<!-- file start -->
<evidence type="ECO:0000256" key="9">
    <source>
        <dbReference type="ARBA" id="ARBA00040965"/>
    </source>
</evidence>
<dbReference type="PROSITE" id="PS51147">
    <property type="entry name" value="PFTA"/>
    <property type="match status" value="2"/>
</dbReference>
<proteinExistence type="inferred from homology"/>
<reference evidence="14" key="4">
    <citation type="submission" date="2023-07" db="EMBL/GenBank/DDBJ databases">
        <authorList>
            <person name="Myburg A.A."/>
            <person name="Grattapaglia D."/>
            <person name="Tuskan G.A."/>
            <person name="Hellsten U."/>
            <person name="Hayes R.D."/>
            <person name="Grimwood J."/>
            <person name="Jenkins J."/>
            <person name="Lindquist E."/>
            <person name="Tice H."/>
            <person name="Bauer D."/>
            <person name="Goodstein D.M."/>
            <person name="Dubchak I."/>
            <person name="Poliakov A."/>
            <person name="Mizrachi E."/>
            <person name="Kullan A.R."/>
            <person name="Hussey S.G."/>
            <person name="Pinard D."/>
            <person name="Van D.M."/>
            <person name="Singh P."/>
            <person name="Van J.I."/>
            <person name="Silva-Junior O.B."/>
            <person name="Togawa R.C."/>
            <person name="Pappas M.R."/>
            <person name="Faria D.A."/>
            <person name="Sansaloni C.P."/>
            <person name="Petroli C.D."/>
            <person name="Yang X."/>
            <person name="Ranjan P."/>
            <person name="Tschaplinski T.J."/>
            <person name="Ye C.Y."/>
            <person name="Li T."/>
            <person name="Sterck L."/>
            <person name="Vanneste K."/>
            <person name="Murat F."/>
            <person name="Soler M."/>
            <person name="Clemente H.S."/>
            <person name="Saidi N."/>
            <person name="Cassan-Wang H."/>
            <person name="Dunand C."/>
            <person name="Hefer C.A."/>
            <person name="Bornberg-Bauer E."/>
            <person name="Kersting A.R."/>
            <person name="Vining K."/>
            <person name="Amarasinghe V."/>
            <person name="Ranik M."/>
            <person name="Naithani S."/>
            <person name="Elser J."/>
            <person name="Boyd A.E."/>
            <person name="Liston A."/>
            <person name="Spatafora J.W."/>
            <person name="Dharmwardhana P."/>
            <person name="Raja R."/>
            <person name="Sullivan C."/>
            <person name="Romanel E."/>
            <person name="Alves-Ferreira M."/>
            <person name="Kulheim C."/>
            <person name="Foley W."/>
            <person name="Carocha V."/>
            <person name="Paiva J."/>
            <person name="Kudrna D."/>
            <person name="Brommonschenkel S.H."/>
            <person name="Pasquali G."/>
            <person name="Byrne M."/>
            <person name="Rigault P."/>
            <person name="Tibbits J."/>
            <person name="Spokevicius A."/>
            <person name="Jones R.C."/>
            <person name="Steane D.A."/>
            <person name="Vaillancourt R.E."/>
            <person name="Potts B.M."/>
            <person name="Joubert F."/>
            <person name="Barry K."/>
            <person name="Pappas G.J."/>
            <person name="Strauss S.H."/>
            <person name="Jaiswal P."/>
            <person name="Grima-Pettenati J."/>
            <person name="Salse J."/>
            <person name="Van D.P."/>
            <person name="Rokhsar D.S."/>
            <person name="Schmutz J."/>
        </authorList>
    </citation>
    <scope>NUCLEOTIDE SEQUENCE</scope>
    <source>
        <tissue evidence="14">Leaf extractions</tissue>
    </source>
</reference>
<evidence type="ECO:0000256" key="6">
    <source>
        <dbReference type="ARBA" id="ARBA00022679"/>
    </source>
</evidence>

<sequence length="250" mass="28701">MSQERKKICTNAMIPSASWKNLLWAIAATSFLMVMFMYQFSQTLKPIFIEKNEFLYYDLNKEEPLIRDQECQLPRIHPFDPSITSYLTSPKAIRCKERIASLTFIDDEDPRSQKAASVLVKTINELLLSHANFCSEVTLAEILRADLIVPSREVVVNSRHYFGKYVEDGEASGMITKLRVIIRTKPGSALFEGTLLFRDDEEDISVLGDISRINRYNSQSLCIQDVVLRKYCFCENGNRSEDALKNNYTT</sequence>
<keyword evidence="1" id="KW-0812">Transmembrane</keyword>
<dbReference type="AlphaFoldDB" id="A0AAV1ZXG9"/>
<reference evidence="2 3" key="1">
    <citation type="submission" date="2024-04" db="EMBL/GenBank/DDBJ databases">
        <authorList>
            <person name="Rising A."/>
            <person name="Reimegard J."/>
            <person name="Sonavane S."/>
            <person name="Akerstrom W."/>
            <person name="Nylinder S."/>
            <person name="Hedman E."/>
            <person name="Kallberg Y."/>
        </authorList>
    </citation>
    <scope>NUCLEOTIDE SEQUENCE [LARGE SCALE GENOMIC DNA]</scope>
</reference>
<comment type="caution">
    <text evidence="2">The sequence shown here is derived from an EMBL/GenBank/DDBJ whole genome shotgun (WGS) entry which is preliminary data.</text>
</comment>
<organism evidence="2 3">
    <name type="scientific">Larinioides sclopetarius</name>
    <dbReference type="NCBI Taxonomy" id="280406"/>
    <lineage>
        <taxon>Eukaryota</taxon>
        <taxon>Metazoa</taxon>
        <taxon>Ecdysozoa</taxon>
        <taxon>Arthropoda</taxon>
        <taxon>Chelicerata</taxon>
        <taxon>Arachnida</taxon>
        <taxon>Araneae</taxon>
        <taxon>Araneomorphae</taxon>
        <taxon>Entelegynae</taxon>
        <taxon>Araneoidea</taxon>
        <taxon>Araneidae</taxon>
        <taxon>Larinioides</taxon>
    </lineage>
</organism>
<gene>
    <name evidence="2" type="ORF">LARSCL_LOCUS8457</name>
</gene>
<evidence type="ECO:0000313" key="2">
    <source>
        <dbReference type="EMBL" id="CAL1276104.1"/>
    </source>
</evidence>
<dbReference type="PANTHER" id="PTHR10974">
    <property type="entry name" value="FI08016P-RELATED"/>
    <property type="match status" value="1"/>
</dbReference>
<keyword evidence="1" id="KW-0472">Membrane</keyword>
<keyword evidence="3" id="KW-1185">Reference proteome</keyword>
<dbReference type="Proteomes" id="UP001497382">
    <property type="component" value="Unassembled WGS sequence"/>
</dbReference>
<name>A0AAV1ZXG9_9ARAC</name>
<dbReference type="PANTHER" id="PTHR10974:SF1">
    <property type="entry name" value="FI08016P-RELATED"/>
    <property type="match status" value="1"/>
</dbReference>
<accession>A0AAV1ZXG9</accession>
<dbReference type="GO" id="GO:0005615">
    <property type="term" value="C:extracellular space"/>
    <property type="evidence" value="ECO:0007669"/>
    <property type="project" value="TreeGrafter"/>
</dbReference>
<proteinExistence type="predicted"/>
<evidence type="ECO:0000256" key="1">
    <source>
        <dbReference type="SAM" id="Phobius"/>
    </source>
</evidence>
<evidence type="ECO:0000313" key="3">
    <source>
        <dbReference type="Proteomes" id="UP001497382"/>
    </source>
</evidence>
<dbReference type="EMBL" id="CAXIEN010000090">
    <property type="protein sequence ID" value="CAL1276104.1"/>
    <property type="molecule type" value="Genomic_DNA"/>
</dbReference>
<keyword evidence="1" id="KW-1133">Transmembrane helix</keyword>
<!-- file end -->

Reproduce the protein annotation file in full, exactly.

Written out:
<evidence type="ECO:0000256" key="9">
    <source>
        <dbReference type="ARBA" id="ARBA00040965"/>
    </source>
</evidence>
<dbReference type="PROSITE" id="PS51147">
    <property type="entry name" value="PFTA"/>
    <property type="match status" value="2"/>
</dbReference>
<proteinExistence type="inferred from homology"/>
<reference evidence="14" key="4">
    <citation type="submission" date="2023-07" db="EMBL/GenBank/DDBJ databases">
        <authorList>
            <person name="Myburg A.A."/>
            <person name="Grattapaglia D."/>
            <person name="Tuskan G.A."/>
            <person name="Hellsten U."/>
            <person name="Hayes R.D."/>
            <person name="Grimwood J."/>
            <person name="Jenkins J."/>
            <person name="Lindquist E."/>
            <person name="Tice H."/>
            <person name="Bauer D."/>
            <person name="Goodstein D.M."/>
            <person name="Dubchak I."/>
            <person name="Poliakov A."/>
            <person name="Mizrachi E."/>
            <person name="Kullan A.R."/>
            <person name="Hussey S.G."/>
            <person name="Pinard D."/>
            <person name="Van D.M."/>
            <person name="Singh P."/>
            <person name="Van J.I."/>
            <person name="Silva-Junior O.B."/>
            <person name="Togawa R.C."/>
            <person name="Pappas M.R."/>
            <person name="Faria D.A."/>
            <person name="Sansaloni C.P."/>
            <person name="Petroli C.D."/>
            <person name="Yang X."/>
            <person name="Ranjan P."/>
            <person name="Tschaplinski T.J."/>
            <person name="Ye C.Y."/>
            <person name="Li T."/>
            <person name="Sterck L."/>
            <person name="Vanneste K."/>
            <person name="Murat F."/>
            <person name="Soler M."/>
            <person name="Clemente H.S."/>
            <person name="Saidi N."/>
            <person name="Cassan-Wang H."/>
            <person name="Dunand C."/>
            <person name="Hefer C.A."/>
            <person name="Bornberg-Bauer E."/>
            <person name="Kersting A.R."/>
            <person name="Vining K."/>
            <person name="Amarasinghe V."/>
            <person name="Ranik M."/>
            <person name="Naithani S."/>
            <person name="Elser J."/>
            <person name="Boyd A.E."/>
            <person name="Liston A."/>
            <person name="Spatafora J.W."/>
            <person name="Dharmwardhana P."/>
            <person name="Raja R."/>
            <person name="Sullivan C."/>
            <person name="Romanel E."/>
            <person name="Alves-Ferreira M."/>
            <person name="Kulheim C."/>
            <person name="Foley W."/>
            <person name="Carocha V."/>
            <person name="Paiva J."/>
            <person name="Kudrna D."/>
            <person name="Brommonschenkel S.H."/>
            <person name="Pasquali G."/>
            <person name="Byrne M."/>
            <person name="Rigault P."/>
            <person name="Tibbits J."/>
            <person name="Spokevicius A."/>
            <person name="Jones R.C."/>
            <person name="Steane D.A."/>
            <person name="Vaillancourt R.E."/>
            <person name="Potts B.M."/>
            <person name="Joubert F."/>
            <person name="Barry K."/>
            <person name="Pappas G.J."/>
            <person name="Strauss S.H."/>
            <person name="Jaiswal P."/>
            <person name="Grima-Pettenati J."/>
            <person name="Salse J."/>
            <person name="Van D.P."/>
            <person name="Rokhsar D.S."/>
            <person name="Schmutz J."/>
        </authorList>
    </citation>
    <scope>NUCLEOTIDE SEQUENCE</scope>
    <source>
        <tissue evidence="14">Leaf extractions</tissue>
    </source>
</reference>
<evidence type="ECO:0000256" key="6">
    <source>
        <dbReference type="ARBA" id="ARBA00022679"/>
    </source>
</evidence>

<sequence length="250" mass="28701">MSQERKKICTNAMIPSASWKNLLWAIAATSFLMVMFMYQFSQTLKPIFIEKNEFLYYDLNKEEPLIRDQECQLPRIHPFDPSITSYLTSPKAIRCKERIASLTFIDDEDPRSQKAASVLVKTINELLLSHANFCSEVTLAEILRADLIVPSREVVVNSRHYFGKYVEDGEASGMITKLRVIIRTKPGSALFEGTLLFRDDEEDISVLGDISRINRYNSQSLCIQDVVLRKYCFCENGNRSEDALKNNYTT</sequence>
<keyword evidence="1" id="KW-0812">Transmembrane</keyword>
<dbReference type="AlphaFoldDB" id="A0AAV1ZXG9"/>
<reference evidence="2 3" key="1">
    <citation type="submission" date="2024-04" db="EMBL/GenBank/DDBJ databases">
        <authorList>
            <person name="Rising A."/>
            <person name="Reimegard J."/>
            <person name="Sonavane S."/>
            <person name="Akerstrom W."/>
            <person name="Nylinder S."/>
            <person name="Hedman E."/>
            <person name="Kallberg Y."/>
        </authorList>
    </citation>
    <scope>NUCLEOTIDE SEQUENCE [LARGE SCALE GENOMIC DNA]</scope>
</reference>
<comment type="caution">
    <text evidence="2">The sequence shown here is derived from an EMBL/GenBank/DDBJ whole genome shotgun (WGS) entry which is preliminary data.</text>
</comment>
<organism evidence="2 3">
    <name type="scientific">Larinioides sclopetarius</name>
    <dbReference type="NCBI Taxonomy" id="280406"/>
    <lineage>
        <taxon>Eukaryota</taxon>
        <taxon>Metazoa</taxon>
        <taxon>Ecdysozoa</taxon>
        <taxon>Arthropoda</taxon>
        <taxon>Chelicerata</taxon>
        <taxon>Arachnida</taxon>
        <taxon>Araneae</taxon>
        <taxon>Araneomorphae</taxon>
        <taxon>Entelegynae</taxon>
        <taxon>Araneoidea</taxon>
        <taxon>Araneidae</taxon>
        <taxon>Larinioides</taxon>
    </lineage>
</organism>
<gene>
    <name evidence="2" type="ORF">LARSCL_LOCUS8457</name>
</gene>
<evidence type="ECO:0000313" key="2">
    <source>
        <dbReference type="EMBL" id="CAL1276104.1"/>
    </source>
</evidence>
<dbReference type="PANTHER" id="PTHR10974">
    <property type="entry name" value="FI08016P-RELATED"/>
    <property type="match status" value="1"/>
</dbReference>
<keyword evidence="1" id="KW-0472">Membrane</keyword>
<keyword evidence="3" id="KW-1185">Reference proteome</keyword>
<dbReference type="Proteomes" id="UP001497382">
    <property type="component" value="Unassembled WGS sequence"/>
</dbReference>
<name>A0AAV1ZXG9_9ARAC</name>
<dbReference type="PANTHER" id="PTHR10974:SF1">
    <property type="entry name" value="FI08016P-RELATED"/>
    <property type="match status" value="1"/>
</dbReference>
<accession>A0AAV1ZXG9</accession>
<dbReference type="GO" id="GO:0005615">
    <property type="term" value="C:extracellular space"/>
    <property type="evidence" value="ECO:0007669"/>
    <property type="project" value="TreeGrafter"/>
</dbReference>
<proteinExistence type="predicted"/>
<evidence type="ECO:0000256" key="1">
    <source>
        <dbReference type="SAM" id="Phobius"/>
    </source>
</evidence>
<evidence type="ECO:0000313" key="3">
    <source>
        <dbReference type="Proteomes" id="UP001497382"/>
    </source>
</evidence>
<dbReference type="EMBL" id="CAXIEN010000090">
    <property type="protein sequence ID" value="CAL1276104.1"/>
    <property type="molecule type" value="Genomic_DNA"/>
</dbReference>
<keyword evidence="1" id="KW-1133">Transmembrane helix</keyword>